Farming for a better climate future

By Katrin Glatzel

While negotiators from nearly 200 countries gather in Bonn to shape the negotiating text for a new global climate change agreement to be finalised at the 21st COP in Paris in December, more than we can imagine is at stake.

UNFCCCWe are on track to reach a world that is 3°C warmer than pre-industrial levels by mid-century – which, in itself is a daunting scenario. Yet, this is not just a problem of the future –many people across the world are already experiencing the (predominantly) negative impacts of global warming. Crops, grazing land, trees and livestock are inherently affected by climatic extremes such as heat or drought. In some African countries, reductions in yield for some crops could be as high as 50% by 2020. These impacts mostly affect the millions of smallholder farmers in developing countries who own one hectare of land or less and live on less than $1 a day. These are the people most vulnerable, yet with the least capacity and resilience to adapt to climate change.

In order to secure a livelihood for the most vulnerable people, especially under a changing climate, there is an urgent need to make food security an integral part of the climate change negotiations. It is important to understand that climate change not only affects yields, but also the quality and safety of food and its delivery to consumers in both developing and developed countries.  

While agriculture contributes to greenhouse gas (GHG) emissions and is hence part of the problem, it is precisely this sector that is also part of the solution.

Last week, the Montpellier Panel published its latest policy brief “Farmers on the climate frontline: Six recommendations for addressing agriculture in the UNFCCC negotiations” to inform the negotiations in Bonn. The Panel outlines that a sustainable climate future is not possible without recognising agriculture’s role in the adaptation and mitigation of climate change. It goes on to argue that the negotiation of a new international climate change agreement presents an unique opportunity to address agriculture’s need for adaptation and its vital role in achieving the United Nations Framework Convention on Climate Change (UNFCCC) goal of limiting global temperature rise to 2°C from pre-industrial levels.

Negotiators can ensure that these opportunities are not missed by firmly rooting agriculture in the major elements of the negotiations:

AdaptationGovernments must support, develop and build upon community-based adaptation actions
Adaptation in agriculture includes the research, development and adoption of improved crop varieties, livestock breeds and orphan crops that are most suitable to a changing climate. For every $1 spent preparing for disasters, $7 is saved in the cost of post-disaster recovery efforts.

UNFCCC1Mitigation- Governments must fund sustainable land management practices and support farmers to increase ecosystem resilience to a changing climate whilst minimising GHG emissions
Agriculture produces GHG emissions – carbon dioxide, nitrous oxide and methane – and thus contributes significantly to anthropogenic climate change. The process of carbon sequestration, adding more organic matter to the soil than decays, can help minimise emissions, whilst agroforestry systems can capture carbon in the range of 2-4 tons per hectare per year.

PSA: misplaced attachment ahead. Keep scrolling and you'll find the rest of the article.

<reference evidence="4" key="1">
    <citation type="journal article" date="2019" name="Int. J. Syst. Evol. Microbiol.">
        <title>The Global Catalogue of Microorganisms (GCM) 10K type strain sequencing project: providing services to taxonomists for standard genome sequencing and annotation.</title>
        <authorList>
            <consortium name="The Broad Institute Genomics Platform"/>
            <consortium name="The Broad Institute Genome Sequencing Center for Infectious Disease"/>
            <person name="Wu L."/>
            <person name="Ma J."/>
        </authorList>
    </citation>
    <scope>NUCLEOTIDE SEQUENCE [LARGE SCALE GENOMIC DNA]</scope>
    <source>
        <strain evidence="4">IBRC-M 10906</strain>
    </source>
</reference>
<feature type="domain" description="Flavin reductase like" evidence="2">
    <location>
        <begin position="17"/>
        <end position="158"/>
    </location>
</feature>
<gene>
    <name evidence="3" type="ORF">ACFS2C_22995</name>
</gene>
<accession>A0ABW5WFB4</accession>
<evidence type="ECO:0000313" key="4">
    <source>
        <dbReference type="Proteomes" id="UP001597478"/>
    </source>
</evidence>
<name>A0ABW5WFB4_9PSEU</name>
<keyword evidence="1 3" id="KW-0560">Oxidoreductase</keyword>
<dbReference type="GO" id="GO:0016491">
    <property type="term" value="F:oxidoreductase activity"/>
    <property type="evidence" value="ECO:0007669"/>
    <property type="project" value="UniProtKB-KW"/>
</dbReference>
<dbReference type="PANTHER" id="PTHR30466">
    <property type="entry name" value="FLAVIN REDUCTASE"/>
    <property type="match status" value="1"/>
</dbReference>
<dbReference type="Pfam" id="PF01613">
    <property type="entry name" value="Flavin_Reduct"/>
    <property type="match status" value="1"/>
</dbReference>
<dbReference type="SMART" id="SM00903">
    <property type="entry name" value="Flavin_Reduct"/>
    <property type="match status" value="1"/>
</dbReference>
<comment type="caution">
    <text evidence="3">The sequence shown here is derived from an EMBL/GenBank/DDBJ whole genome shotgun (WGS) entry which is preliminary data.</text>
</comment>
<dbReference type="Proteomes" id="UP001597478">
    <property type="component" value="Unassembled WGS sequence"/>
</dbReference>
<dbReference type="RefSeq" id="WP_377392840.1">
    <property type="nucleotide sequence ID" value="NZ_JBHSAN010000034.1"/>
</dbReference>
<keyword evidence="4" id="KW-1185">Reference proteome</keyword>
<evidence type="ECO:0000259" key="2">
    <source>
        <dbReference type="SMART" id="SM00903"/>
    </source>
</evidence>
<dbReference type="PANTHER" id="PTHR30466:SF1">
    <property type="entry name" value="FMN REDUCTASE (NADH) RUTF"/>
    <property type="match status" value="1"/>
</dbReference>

Risk & Resilience – Governments need to implement pro-active policies and provide investments for resilient agricultural growth
In the face of intensifying climatic stresses and shocks, policies that reduce the risks posed by climate change and enhance both the agricultural sector and farmer livelihoods are increasingly important.

Innovation & Technology – Governments need to ensure that innovative and affordable technologies are available to smallholder farmers
Successful agricultural development rests on continued technological innovation. Technologies that enhance farmers’ resilience and adaptive capacity include water catchment and conservation, the dissemination of weather data through mobile phones and the development of drought-tolerant crops.

Financing – Governments must provide the right incentives for farmers in developing countries to adapt to the adverse impacts of climate change whilst contributing to the mitigation of GHG emissions
Developing countries need adequate funding for adaptation and mitigation projects.Between 2010 and 2050 the annual costs for adaptation to climate change in sub-Saharan Africa (SSA) alone will be at least $18 billion and up to $50 billion for the entire continent. This is an additional cost to the funding required to place SSA on a low-carbon development pathway.

Capacity building & Institutions – National and regional policies must complement and reinforce climate change adaptation and mitigation goals
The barriers to implementing adaptation strategies range from limited financial resources to strained institutional capacities. The integration of climate change adaptation strategies into national agricultural development plans under the Comprehensive Africa Agriculture Development Programme (CAADP) serves as a role model for developing countries.

Now is the time for governments to recognise the key role that agriculture can play in building smallholder farmers’ resilience against the adverse impacts of climate change, whilst drawing on the sector’s potential to contribute to a reduction in GHG emissions through mitigation co-benefits. To read the full policy brief, please follow this link.

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Comments

  1. Interesting post – thanks for sharing!

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